• We do not design think in terms of control. Fixing a problem is one thing but we need to make sure those problems don’t happen again. we need to think how do we want to measure the control we have, how will we track that measurement, and what we want to happen if a similar thing occurs. If we don’t do all these things, then issues can reoccur. In the example above even if we train Bob, Changing Bob for Edwina would undo the work if we didn’t think it through. Its possible if Bob doesn’t use the process so often he could even forget, these are all scenarios we would want to consider in a design, the energy we put into it needs to be proportionate to the risk.
  • We don’t document things properly. This comes back to bite us later on. we can end up spending hundreds or even thousands of man hours trying to figure out why we did something, or trying to work out how the systems are now. Its very hard for leadership to make informed decisions on things when we cannot see the full impact. Many times i have been in meetings that have gone on several hours with 5-10 people just becuase we cannot trust documentation.
  • We do not understand the impact of our decisions. If we do not fully understand the connections between elements something can get missed. For example – we should be mapping motivation to our model. Imagine an incident has happened – Hyper-V was accidently shut down because Bob dropped his coffee on it, and a new server needed to be built. its conceivable that the team dealing with the incident may think we can solve this by placing the application on Windows Azure. It would stop the problem. But what if the reason that the server was under bobs desk in the first place was because Suzy, Bobs predecessor knew there was a legal compliance reason for keeping the files in country? If it was covered in design the team thinking of changing Hyper-V would see this, and change plans accordingly. This is much better than an auditor or customer discovering the documentation in the wrong country, and penalties and reputation damage being incurred.

But we are compliant to ISO27k, so we are on top of this….

I very commonly see people thinking that because they have compliance they have control of vulnerability. This is often not so. Ever wonder why an organization with ISO27k, CSA star certification, or other certifications can still have a significant number of security incidents?

Its often because of a failure in applying the requirements or controls to the architecture that the organization has. Its because the elements and relationships are not fully defined or are missing, so the people applying the standards do not apply them everywhere they are needed, and there’s no easy way to see that, because the architecture is sometimes distributed in many documents, which are not all updated or connected.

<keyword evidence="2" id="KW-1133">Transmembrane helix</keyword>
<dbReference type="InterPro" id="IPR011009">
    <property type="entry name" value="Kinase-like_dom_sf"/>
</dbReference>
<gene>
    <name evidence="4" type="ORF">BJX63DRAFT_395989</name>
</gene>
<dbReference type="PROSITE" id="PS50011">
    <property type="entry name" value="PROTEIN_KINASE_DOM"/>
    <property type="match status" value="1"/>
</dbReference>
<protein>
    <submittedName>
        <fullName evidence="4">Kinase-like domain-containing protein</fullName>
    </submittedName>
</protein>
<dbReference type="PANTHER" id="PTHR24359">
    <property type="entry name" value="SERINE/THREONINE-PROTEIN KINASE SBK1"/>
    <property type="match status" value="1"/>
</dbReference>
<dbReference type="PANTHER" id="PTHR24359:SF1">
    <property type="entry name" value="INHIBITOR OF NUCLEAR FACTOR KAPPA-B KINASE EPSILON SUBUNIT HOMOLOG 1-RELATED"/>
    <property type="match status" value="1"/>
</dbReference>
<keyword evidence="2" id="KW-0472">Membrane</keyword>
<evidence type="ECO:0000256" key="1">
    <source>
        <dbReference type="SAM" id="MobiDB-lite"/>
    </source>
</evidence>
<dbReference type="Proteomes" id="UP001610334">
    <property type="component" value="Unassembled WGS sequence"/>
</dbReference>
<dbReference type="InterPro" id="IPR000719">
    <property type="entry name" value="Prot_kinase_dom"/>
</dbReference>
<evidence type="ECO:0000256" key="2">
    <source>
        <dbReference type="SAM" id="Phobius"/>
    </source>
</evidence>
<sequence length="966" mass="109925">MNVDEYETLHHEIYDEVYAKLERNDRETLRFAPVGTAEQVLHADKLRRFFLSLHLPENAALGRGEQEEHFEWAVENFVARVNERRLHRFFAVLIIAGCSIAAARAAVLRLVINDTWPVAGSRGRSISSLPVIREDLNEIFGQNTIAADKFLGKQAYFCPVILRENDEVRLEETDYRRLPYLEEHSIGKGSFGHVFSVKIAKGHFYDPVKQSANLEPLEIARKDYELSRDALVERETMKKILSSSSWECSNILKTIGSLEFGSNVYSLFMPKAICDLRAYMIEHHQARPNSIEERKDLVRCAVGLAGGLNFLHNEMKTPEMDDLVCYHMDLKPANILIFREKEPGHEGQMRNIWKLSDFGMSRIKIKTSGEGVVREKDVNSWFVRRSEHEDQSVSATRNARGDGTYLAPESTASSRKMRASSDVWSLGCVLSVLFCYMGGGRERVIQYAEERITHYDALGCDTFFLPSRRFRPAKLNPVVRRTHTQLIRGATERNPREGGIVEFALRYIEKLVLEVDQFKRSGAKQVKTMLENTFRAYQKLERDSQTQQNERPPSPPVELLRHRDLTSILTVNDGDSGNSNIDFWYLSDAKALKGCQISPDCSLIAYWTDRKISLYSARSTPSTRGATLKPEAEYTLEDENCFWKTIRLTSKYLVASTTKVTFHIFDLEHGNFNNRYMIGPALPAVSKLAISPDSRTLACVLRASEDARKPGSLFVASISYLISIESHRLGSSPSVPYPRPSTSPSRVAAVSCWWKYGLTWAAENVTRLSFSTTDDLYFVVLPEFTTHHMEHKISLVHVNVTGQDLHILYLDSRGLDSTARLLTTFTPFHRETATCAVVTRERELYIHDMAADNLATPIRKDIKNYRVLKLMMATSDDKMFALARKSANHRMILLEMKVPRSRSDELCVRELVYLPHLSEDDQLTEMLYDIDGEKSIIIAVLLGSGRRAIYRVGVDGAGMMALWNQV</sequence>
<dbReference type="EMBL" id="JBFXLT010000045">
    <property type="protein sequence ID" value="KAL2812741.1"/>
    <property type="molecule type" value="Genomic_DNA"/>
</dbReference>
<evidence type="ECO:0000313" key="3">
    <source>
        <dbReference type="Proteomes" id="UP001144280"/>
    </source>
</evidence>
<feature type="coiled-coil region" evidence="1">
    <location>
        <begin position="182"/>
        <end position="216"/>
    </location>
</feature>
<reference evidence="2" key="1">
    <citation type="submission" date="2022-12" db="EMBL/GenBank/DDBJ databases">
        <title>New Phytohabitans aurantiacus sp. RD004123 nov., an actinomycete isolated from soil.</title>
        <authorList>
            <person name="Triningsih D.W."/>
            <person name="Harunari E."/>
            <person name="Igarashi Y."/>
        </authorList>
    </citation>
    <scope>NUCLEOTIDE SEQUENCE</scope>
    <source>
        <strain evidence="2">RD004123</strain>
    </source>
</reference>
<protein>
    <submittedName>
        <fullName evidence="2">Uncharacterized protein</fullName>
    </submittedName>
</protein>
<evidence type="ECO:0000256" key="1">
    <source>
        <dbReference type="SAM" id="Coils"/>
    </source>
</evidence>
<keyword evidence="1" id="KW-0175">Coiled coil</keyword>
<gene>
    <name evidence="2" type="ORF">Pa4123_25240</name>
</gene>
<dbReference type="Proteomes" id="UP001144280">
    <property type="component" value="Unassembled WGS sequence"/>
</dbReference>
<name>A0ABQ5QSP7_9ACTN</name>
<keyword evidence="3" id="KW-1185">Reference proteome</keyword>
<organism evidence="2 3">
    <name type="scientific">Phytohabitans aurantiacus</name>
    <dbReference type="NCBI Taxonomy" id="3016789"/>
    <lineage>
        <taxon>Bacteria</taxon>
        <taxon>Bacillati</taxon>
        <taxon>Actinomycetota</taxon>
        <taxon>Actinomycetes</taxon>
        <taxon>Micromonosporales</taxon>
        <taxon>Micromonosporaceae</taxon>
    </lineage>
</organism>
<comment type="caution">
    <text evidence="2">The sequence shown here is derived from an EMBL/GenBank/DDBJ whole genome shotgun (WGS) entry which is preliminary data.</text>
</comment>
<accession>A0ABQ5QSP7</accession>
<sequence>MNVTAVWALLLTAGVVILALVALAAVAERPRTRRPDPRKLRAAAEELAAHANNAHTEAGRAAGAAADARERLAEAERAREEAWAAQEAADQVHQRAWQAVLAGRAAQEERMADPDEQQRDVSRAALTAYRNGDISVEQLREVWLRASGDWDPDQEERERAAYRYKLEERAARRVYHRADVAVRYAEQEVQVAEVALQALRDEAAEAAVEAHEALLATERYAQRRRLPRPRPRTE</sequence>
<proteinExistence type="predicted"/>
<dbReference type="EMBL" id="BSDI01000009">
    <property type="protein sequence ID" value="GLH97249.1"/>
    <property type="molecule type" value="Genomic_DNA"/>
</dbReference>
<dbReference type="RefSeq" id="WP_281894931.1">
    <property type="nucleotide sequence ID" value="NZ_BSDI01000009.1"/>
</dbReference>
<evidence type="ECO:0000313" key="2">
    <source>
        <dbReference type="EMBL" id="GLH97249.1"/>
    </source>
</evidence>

Any good security consultant can tell you the basics of what you may need in an organization, but it really needs a good architect to apply that level of control. Its also important to note that you do not only need to apply controls specific to standards, but also controls specific to your business.

Summing it up

To effectively secure an architecture design, we need to be applying our security principles in every stage of the design, and need to be analysing the design as it happens. This requires security architecture skills, but it also requires that the other architects pull their weight and effectively design the systems using industry standards, so that onboarding new resources can happen easily.

As well as the vulnerabilities we see above, a good architect would be seeing more vulnerabilities when applying architecture and security architecture principles to the motivation layer design as well. Its a topic for another day, but when you design a system the requirements you need to design against are not only coming from the customer – we get them from analysing and working with standards and different stakeholders. I hope this blog helps someone, somewhere describe to their leadership why a security architect cannot fix the world alone.

Threats come in from every direction and do not respect organization boundaries or stay within the technology layers, which is why its more important than ever in the cloud enabled world that we are on top of architecture design. There is always an architecture, its really about how much control we have over it. To have the best control over risk and security we need to understand how everything interacts, and a relatively easy way of doing that is to work with a common architecture model.